Bears receiver Brandon Marshall will stand out from the get-go Thursday against the Giants at Soldier Field. And it won’t be because of the double teams he’s facing or because of Marc Trestman’s plans to free him up.
Those all will come into play after his lime-green cleats catch everyone’s attention.
“The league’s going to hit me with a nice, little ($5,000) fine and I’m asking them to take my money,” Marshall said Tuesday. “The money I’m going to match and give it to a great foundation doing some work in the mental health community.”
Marshall had become the focus of some scrutiny by the media — some fair and some unfair — with his production slipping in the past three games and seemingly everyone expecting his frustrations to boil over.
On Tuesday, Marshall took to the podium in the Halas Hall media room to discuss nearly everything involving his current situation, while raising awareness for mental health issues. He wore a bright green sweater, passed out green ties and flyers with information and even held a trivia session with the attending media.
“I love it,” Marshall said of the eyes being on him. “I look at this amazing opportunity. It’s cool, I had 30 yards [receiving against the Saints] and that sucks, but all this attention around me gives me the opportunity to come up here and talk about 500 level (his apparel for mental health awareness) or The Tie Bar or what we’re doing to raise awareness.
“I love it. I embrace it. I know there’s going to be cameras on me, it just makes my platform that much bigger. I really embrace it. I truly believe that football is my platform not my purpose. I live life that way.”
Marshall said he’s no longer managing his borderline personality disorder, but past it. But he understands the perceptions some people have of him.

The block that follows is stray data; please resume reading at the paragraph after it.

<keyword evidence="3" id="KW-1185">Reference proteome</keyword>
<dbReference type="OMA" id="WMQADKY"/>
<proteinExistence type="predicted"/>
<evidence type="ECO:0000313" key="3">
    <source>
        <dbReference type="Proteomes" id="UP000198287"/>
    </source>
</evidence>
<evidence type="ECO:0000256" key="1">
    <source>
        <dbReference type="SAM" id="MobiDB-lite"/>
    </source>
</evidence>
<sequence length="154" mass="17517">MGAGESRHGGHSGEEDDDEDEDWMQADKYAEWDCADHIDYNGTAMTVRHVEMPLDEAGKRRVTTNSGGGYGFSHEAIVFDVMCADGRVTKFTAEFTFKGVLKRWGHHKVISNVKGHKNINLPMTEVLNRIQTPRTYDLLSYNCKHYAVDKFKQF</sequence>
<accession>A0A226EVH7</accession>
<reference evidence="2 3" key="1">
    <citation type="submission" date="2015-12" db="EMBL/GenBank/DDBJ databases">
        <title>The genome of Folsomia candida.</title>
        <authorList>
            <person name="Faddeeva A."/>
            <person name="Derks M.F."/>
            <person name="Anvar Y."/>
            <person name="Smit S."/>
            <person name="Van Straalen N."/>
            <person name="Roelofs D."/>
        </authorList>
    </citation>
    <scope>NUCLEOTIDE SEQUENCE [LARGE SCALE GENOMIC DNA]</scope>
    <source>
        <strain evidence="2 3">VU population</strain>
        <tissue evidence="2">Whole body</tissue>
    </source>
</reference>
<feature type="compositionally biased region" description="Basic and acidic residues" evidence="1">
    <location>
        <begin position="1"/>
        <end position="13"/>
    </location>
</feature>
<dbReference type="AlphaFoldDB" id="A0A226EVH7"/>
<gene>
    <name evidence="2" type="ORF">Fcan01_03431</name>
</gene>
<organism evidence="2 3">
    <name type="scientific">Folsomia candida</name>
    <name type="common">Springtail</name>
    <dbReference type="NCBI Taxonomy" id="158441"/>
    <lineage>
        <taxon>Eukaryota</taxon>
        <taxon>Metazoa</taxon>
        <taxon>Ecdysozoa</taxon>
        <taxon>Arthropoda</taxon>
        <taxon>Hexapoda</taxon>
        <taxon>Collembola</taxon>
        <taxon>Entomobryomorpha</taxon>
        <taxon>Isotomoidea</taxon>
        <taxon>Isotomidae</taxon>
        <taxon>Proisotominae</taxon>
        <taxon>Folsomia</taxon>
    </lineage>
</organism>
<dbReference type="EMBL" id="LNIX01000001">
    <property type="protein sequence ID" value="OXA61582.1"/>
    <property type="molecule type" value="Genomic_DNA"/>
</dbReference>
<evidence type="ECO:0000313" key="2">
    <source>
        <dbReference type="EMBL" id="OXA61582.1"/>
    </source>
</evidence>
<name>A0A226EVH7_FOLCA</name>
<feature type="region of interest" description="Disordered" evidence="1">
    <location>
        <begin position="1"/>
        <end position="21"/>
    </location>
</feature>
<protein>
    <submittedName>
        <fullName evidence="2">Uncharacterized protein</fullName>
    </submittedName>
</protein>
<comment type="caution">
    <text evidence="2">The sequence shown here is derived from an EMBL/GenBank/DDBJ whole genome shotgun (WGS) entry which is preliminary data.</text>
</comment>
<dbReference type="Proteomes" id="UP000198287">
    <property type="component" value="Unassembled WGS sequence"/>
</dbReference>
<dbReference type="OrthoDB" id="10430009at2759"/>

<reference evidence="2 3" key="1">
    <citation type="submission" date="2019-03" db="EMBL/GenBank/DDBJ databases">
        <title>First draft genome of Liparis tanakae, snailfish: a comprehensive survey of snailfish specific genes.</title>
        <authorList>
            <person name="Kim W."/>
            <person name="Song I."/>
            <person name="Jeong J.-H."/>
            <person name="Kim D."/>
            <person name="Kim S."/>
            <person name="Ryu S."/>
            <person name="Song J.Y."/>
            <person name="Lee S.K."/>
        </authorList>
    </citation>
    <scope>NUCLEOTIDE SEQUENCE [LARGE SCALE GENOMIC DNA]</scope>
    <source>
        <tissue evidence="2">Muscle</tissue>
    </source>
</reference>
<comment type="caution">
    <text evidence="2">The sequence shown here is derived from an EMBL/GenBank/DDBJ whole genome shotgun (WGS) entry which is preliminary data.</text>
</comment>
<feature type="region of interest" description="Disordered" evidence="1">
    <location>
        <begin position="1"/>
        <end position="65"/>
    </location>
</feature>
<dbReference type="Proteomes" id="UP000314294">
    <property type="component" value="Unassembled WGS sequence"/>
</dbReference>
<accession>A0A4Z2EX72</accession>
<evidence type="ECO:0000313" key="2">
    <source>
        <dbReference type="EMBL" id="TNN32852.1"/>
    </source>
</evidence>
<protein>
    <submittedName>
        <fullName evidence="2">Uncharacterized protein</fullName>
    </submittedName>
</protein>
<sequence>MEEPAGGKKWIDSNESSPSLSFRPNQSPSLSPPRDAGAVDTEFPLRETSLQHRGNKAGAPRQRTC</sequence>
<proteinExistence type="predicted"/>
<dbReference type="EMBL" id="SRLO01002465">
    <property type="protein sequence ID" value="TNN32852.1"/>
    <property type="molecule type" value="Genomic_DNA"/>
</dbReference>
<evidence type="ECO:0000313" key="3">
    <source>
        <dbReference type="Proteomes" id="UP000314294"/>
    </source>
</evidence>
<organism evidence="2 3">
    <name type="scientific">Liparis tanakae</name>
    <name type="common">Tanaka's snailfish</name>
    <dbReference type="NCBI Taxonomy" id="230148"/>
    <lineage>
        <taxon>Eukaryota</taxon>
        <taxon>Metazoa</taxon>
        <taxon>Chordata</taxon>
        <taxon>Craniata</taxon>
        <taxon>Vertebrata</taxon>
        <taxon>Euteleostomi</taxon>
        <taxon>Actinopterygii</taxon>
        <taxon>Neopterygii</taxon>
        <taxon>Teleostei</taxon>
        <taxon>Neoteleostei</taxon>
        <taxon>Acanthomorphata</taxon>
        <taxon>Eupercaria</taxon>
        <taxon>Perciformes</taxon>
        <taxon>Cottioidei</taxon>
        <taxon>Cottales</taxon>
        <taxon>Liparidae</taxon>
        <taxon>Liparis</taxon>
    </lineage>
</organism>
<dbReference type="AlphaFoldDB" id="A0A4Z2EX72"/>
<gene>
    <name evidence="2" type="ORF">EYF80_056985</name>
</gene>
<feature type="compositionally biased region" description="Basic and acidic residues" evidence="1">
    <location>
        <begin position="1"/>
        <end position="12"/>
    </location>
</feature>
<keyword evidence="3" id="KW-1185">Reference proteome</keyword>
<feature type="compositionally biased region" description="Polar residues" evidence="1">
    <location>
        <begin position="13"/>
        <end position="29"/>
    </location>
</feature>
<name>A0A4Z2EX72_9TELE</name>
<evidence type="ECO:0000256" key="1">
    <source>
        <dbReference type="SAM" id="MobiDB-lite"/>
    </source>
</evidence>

“The reason why I say that is the perception is I struggle, I’m on medication, I’m still in groups. It’s not that,” said Marshall, who confirmed that he was never on medication “I went through something, and it was tough. I went through a program and it was effective for me. So now I feel like I’m living a healthy normal life. That doesn’t mean I’m perfect. I don’t think I’ll ever be. But I have the tools I need to cope with my emotions.
“Really, it’s all about communication. It’s not bottling everything up. So that’s why I say I’m not a politician. I’m always going to tell the truth. It doesn’t matter if it’s behind closed doors or if it’s to you guys (the media). I’m going to say what’s on my mind. I’m not going to try to be disruptive, but I’m going to validate my own feelings.”
Marshall and his wife will be speaking about mental health at the Kennedy Forum in Boston on Oct. 23. Patrick Kennedy will be there.
“The who’s who in the mental health awareness will be there, so that’s going to be pretty cool,” Marshall said.
As for his expected fine, which is automatic per league uniform rules, Marshall is still deciding which organization he will donate the matching amount to.
Either way, he’s looking forward to playing the Giants.
“This is my kind of game,” Marshall said. “If they’re going to double me, that’s fine. We’ll go to our other guys. But if they’re not, man, they’re going to have to pay. That’s where I’m at — confident.”